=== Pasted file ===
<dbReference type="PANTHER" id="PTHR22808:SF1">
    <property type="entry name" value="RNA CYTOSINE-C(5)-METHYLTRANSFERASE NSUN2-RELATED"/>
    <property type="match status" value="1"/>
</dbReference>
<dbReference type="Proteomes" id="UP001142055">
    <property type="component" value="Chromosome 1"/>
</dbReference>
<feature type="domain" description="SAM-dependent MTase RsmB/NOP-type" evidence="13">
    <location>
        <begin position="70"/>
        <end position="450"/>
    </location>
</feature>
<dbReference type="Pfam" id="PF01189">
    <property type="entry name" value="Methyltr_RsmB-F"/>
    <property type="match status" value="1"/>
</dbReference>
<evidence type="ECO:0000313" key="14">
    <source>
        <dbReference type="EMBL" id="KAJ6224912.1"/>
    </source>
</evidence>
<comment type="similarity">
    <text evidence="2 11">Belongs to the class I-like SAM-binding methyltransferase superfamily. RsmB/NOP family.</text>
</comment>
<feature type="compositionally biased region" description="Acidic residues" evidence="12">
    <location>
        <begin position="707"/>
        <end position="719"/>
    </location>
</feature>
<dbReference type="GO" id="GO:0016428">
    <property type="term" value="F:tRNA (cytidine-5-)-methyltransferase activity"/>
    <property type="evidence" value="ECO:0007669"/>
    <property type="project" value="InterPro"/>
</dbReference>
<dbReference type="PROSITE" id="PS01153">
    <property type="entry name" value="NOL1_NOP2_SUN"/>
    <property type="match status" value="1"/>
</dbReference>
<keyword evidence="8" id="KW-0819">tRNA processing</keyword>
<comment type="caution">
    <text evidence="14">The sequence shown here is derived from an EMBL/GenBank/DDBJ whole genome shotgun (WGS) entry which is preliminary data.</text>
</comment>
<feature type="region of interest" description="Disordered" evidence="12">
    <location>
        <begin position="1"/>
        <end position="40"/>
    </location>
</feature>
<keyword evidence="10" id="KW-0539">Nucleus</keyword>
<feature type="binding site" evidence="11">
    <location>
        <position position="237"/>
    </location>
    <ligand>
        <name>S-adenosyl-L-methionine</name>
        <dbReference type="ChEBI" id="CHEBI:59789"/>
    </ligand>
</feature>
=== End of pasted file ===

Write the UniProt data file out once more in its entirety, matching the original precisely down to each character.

<dbReference type="PANTHER" id="PTHR22808:SF1">
    <property type="entry name" value="RNA CYTOSINE-C(5)-METHYLTRANSFERASE NSUN2-RELATED"/>
    <property type="match status" value="1"/>
</dbReference>
<dbReference type="Proteomes" id="UP001142055">
    <property type="component" value="Chromosome 1"/>
</dbReference>
<feature type="domain" description="SAM-dependent MTase RsmB/NOP-type" evidence="13">
    <location>
        <begin position="70"/>
        <end position="450"/>
    </location>
</feature>
<dbReference type="Pfam" id="PF01189">
    <property type="entry name" value="Methyltr_RsmB-F"/>
    <property type="match status" value="1"/>
</dbReference>
<evidence type="ECO:0000313" key="14">
    <source>
        <dbReference type="EMBL" id="KAJ6224912.1"/>
    </source>
</evidence>
<comment type="similarity">
    <text evidence="2 11">Belongs to the class I-like SAM-binding methyltransferase superfamily. RsmB/NOP family.</text>
</comment>
<feature type="compositionally biased region" description="Acidic residues" evidence="12">
    <location>
        <begin position="707"/>
        <end position="719"/>
    </location>
</feature>
<dbReference type="GO" id="GO:0016428">
    <property type="term" value="F:tRNA (cytidine-5-)-methyltransferase activity"/>
    <property type="evidence" value="ECO:0007669"/>
    <property type="project" value="InterPro"/>
</dbReference>
<dbReference type="PROSITE" id="PS01153">
    <property type="entry name" value="NOL1_NOP2_SUN"/>
    <property type="match status" value="1"/>
</dbReference>
<keyword evidence="8" id="KW-0819">tRNA processing</keyword>
<comment type="caution">
    <text evidence="14">The sequence shown here is derived from an EMBL/GenBank/DDBJ whole genome shotgun (WGS) entry which is preliminary data.</text>
</comment>
<feature type="region of interest" description="Disordered" evidence="12">
    <location>
        <begin position="1"/>
        <end position="40"/>
    </location>
</feature>
<keyword evidence="10" id="KW-0539">Nucleus</keyword>
<feature type="binding site" evidence="11">
    <location>
        <position position="237"/>
    </location>
    <ligand>
        <name>S-adenosyl-L-methionine</name>
        <dbReference type="ChEBI" id="CHEBI:59789"/>
    </ligand>
</feature>